Thursday, June 11, 2015

Album Review: The Deslondes- The Deslondes

The Deslondes
The Deslondes
*** out of *****

This New Orleans based five piece takes their country music to heart, staying clear out of modern day Nashville and moving to the plains, train tracks and saw dust covered barrooms where the genre started and solidified. Fronted by singer-songwriters Sam Doores and Riley Downing the feeling of Woody Guthrie and George Jones flows freely through these 12 tracks.

The directness with which the opener "Fought the Blues and Won" rolls out is a bit shocking. it is tough to tell if Downing is happy, scarred or is in shock having just made it out the other side of the blues. The more upbeat shuffling of "Those Were (Could've Been) The Days" kicks up the skirts while "Louise" is a a rare country lost-love song that doesn't sound like it is crying into it's draft beer.

Behind Doores and Downing are Cameron Snyder, Dan Cutler and John James Tourville who expertly move things down the dusty trail whether with via the excellent drum and piano interplay of "The Real Deal" or the shimmying country blues displayed during "Less Honkin' More Tonkin'".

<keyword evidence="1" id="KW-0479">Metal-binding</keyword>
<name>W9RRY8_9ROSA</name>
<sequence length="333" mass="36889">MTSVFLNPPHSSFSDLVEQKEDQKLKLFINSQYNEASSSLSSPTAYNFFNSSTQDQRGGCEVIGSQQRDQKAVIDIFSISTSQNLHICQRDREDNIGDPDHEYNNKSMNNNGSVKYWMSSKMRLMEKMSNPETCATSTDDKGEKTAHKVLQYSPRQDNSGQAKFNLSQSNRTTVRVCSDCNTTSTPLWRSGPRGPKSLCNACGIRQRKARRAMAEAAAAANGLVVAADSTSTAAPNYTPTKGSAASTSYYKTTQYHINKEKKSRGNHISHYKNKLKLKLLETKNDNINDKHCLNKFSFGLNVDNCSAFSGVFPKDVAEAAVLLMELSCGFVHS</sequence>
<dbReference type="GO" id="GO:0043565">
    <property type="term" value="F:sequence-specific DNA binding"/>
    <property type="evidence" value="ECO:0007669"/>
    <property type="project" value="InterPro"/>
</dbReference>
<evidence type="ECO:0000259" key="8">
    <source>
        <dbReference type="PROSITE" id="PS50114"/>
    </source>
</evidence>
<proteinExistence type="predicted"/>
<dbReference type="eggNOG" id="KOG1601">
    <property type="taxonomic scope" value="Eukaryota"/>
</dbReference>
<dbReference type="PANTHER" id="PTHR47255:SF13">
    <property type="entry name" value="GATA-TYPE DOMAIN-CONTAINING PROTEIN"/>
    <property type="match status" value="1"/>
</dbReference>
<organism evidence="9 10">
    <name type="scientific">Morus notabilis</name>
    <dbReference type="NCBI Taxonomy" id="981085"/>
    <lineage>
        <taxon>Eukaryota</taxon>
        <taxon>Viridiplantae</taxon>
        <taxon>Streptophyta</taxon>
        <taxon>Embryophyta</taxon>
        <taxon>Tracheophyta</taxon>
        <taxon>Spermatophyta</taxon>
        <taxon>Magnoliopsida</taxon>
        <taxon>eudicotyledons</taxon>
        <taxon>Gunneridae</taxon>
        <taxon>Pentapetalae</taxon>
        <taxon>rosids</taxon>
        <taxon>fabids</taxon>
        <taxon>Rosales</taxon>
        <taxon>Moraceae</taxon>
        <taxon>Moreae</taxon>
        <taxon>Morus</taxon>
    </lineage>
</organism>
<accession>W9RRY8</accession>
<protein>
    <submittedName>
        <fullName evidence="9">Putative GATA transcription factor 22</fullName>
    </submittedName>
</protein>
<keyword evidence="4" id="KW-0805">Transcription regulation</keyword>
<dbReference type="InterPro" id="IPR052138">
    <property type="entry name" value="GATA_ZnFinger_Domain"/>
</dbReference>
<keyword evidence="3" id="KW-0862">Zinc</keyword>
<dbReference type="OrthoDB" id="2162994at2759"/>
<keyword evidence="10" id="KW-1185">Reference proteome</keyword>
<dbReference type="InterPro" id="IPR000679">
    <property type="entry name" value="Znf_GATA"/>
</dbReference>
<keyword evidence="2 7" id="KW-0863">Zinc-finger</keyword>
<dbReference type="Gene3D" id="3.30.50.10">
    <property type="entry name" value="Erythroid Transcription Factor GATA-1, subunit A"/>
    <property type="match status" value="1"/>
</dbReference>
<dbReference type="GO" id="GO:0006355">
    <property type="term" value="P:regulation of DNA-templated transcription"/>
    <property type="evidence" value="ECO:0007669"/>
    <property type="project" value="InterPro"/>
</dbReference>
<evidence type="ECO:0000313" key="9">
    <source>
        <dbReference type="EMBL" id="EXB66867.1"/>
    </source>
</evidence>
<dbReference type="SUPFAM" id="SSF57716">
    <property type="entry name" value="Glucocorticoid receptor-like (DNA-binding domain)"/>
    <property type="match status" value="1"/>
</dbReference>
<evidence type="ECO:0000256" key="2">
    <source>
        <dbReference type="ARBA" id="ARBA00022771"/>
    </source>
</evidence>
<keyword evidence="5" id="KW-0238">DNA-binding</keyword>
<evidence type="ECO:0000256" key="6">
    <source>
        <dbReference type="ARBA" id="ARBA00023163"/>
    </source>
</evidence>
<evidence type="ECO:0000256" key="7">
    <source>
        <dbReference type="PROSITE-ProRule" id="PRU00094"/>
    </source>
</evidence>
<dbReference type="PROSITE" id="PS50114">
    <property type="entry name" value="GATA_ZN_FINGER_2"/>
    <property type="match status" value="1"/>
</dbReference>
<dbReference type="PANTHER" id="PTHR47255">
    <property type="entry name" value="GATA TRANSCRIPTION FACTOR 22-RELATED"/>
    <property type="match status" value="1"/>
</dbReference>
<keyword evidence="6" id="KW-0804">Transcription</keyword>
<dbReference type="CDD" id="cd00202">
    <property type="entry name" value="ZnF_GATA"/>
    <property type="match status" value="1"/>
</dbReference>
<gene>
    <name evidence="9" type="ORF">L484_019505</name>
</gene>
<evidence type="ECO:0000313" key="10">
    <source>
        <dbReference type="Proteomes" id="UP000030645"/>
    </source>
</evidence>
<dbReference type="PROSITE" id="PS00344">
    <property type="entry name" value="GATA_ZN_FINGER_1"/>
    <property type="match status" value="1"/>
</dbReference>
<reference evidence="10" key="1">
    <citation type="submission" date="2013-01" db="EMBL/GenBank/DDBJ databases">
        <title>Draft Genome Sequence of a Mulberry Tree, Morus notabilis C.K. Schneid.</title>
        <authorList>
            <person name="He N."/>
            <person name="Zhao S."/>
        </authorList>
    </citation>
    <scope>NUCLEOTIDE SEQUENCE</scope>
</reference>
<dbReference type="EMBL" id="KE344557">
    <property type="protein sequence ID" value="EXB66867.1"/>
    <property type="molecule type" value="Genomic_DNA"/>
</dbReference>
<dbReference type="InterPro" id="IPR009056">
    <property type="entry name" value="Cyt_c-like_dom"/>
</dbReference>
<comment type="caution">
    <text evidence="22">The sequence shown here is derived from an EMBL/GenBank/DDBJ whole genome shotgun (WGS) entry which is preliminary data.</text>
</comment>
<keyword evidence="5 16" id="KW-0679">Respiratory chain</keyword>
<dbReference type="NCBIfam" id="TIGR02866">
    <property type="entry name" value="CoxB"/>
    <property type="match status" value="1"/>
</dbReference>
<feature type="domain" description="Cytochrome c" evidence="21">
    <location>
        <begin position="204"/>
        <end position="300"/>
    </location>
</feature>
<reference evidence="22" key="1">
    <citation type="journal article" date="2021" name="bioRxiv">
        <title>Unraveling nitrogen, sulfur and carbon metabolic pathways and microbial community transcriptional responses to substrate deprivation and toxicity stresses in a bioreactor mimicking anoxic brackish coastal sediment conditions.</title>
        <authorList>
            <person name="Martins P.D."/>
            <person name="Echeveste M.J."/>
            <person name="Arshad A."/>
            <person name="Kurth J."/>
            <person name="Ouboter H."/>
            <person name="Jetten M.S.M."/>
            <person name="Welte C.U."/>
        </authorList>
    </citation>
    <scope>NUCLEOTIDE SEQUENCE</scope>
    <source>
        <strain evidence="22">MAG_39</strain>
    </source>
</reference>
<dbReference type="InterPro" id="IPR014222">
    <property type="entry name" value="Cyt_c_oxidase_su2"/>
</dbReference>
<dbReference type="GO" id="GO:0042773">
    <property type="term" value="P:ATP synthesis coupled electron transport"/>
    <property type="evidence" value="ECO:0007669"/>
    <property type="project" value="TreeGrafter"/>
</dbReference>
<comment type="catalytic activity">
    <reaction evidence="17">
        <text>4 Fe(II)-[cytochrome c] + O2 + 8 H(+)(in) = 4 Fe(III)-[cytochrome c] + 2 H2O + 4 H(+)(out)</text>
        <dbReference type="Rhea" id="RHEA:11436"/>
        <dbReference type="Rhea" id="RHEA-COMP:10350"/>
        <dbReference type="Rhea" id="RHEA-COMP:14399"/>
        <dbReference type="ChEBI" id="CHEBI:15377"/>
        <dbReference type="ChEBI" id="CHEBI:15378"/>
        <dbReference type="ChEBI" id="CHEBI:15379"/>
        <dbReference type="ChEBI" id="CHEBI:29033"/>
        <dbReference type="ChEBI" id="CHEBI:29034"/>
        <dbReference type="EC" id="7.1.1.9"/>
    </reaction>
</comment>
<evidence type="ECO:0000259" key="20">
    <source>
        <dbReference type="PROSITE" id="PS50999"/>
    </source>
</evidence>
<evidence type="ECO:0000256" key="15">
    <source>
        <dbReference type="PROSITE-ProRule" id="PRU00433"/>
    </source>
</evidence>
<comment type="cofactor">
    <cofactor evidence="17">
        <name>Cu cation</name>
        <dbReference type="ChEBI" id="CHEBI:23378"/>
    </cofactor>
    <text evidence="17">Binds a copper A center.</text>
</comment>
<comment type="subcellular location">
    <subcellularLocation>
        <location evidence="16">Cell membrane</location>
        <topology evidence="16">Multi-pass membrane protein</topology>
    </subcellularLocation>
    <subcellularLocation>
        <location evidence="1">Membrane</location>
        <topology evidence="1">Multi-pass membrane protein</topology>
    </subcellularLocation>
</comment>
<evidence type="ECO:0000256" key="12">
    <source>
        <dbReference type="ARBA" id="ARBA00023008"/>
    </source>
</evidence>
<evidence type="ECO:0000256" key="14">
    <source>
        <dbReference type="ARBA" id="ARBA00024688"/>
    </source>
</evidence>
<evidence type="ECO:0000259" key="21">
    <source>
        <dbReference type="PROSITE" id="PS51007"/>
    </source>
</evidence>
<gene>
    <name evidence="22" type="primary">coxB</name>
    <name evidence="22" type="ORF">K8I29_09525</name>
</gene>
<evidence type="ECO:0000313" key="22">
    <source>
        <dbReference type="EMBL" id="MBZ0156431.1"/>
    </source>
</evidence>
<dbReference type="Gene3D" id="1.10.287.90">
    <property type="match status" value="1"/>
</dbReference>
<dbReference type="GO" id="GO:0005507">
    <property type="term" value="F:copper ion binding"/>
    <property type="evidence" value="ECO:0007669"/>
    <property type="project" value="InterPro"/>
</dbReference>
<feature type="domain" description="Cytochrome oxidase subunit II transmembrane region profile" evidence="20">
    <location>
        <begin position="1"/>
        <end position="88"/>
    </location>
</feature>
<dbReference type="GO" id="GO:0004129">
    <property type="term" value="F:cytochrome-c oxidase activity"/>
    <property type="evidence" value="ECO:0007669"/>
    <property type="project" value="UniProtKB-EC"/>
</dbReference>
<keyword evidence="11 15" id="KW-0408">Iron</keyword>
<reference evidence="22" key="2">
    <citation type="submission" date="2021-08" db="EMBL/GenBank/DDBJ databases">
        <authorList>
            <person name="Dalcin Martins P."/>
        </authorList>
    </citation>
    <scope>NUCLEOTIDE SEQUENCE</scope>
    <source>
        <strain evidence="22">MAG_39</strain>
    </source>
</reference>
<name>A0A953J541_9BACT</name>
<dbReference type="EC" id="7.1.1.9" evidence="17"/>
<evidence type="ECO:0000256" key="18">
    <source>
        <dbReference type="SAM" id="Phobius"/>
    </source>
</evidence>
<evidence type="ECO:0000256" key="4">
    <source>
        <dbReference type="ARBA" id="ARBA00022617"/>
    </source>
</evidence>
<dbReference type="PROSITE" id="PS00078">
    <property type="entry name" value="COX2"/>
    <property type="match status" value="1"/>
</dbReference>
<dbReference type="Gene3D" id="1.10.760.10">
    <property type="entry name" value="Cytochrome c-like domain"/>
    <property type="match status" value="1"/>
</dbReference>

Other highlights are the harmonica laced/Rawhide tinged "Time To Believe In" and the soulful crooning of "Low Down Soul". There are a few stumbling blocks on the bands first release, "Heavenly Home" struggles with tempo changes (even with a stellar slide guitar) and a few tracks of the twelve feel slight and tossed away like "Simple and True".

A throwback to the straight ahead country ways of years gone by that fans of old-timey Americana, folk and country will gravitate too with ease. There isn't an immensely catchy hit or knockout songwriting to raise them above the genre but for a first effort The Deslondes deliver for their core audience.
Support the band here, buy the album here and peep some video below:

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